n African Journal for Physical Health Education, Recreation and Dance - Perceptions of students and educators on the potential use of mobile devices in an undergraduate nursing module : teaching and learning - : teaching and learning

Supplement 1
  • ISSN : 1117-4315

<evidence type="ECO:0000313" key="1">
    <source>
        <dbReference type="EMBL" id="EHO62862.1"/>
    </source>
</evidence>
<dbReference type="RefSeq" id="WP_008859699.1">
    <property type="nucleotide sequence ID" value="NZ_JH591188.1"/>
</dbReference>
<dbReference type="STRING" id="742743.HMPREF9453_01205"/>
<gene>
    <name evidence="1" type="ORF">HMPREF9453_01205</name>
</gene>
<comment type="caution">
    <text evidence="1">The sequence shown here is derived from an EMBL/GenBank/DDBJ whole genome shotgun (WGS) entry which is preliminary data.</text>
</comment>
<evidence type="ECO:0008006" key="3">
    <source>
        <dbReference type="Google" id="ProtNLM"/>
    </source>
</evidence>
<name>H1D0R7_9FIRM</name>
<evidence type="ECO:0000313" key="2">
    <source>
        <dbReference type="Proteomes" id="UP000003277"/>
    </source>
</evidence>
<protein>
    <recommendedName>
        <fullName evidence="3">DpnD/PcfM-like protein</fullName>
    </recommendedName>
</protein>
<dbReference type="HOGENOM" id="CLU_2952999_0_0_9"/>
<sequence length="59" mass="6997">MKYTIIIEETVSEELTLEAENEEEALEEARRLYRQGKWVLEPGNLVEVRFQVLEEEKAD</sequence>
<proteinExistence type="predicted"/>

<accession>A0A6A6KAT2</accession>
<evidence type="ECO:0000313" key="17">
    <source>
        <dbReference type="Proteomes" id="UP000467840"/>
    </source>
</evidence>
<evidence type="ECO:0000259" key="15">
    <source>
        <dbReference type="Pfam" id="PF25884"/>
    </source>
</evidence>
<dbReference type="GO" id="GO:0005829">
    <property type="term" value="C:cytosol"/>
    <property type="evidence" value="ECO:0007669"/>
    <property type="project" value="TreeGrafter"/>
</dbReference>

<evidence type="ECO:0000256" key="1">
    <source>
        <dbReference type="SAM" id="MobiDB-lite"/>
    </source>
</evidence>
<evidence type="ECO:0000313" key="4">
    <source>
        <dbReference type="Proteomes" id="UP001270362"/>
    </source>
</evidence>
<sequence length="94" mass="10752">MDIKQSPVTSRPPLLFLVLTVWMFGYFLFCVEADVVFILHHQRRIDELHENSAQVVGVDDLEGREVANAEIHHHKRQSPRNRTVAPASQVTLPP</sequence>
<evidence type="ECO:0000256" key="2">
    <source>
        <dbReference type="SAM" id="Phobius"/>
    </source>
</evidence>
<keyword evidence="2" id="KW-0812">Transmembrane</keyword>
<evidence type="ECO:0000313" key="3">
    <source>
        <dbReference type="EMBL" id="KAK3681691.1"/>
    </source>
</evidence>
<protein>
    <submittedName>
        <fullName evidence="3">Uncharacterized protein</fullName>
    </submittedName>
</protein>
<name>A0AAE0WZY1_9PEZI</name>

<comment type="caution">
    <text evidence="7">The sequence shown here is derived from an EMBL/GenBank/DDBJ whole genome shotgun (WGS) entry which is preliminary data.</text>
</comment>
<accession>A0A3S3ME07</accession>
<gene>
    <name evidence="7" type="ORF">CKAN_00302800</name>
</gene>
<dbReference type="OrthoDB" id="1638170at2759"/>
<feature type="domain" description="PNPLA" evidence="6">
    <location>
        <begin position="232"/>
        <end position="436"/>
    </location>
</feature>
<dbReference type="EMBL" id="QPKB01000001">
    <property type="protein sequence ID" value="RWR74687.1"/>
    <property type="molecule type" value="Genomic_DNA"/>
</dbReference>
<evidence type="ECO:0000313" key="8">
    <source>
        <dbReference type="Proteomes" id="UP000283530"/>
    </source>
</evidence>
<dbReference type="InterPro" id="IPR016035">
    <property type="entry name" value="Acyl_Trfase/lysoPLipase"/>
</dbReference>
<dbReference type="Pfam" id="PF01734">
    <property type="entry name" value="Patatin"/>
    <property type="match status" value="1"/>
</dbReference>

Higher education is in the midst of an electronic transformative change cycle attributable to advancements in mobile technology. This transformative process took us from stationary desktop computers to laptop computers and currently to mobile technology. Mobile technology brings a new dimension to the traditional face-to-face method of teaching with the availability of online resources. This study explored the perceptions of nursing students and educators on the potential use of mobile devices in an undergraduate nursing programme at a Higher Education Institution in the Western Cape Province. A quantitative, explanatory, descriptive research design method was utilised through an electronic survey. The sample of respondents included eighty four (n=84) third year undergraduate nursing students registered for the Primary Health Care Module and six (n=6) educators involved in the facilitation of this module. An instrument was developed after a literature review had been conducted and face and content validity had been verified by experts in the field of emerging technology. The electronic survey was implemented by using Google Drive to investigate the respondents' perceptions on the use of mobile devices. The rationale for that approach was to gain a general picture about the extent of the respondents' knowledge with regard to the use of mobile devices to provide a foundation for developing a mobile learning intervention that would enhance students' integration of theory and clinical practice. The descriptive data analysis was done using the IBM Statistical Package for the Social Sciences (SPSS), Version 22. Data was analysed to obtain descriptive statistics and means and standard deviations were summarised. The analysis revealed the perceptions of students and educators in relation to their knowledge on the use of mobile devices, including their preparedness to use their mobile devices for enhancing the integration of theory and clinical practice of the Primary Health Care Module. The discussion of the findings is supported by literature that contextualises the results to guide further engagement with mobile devices. The necessary ethical clearance and permissions were obtained for the study and the researcher adhered to ethical principles before and during the implementation of the survey.

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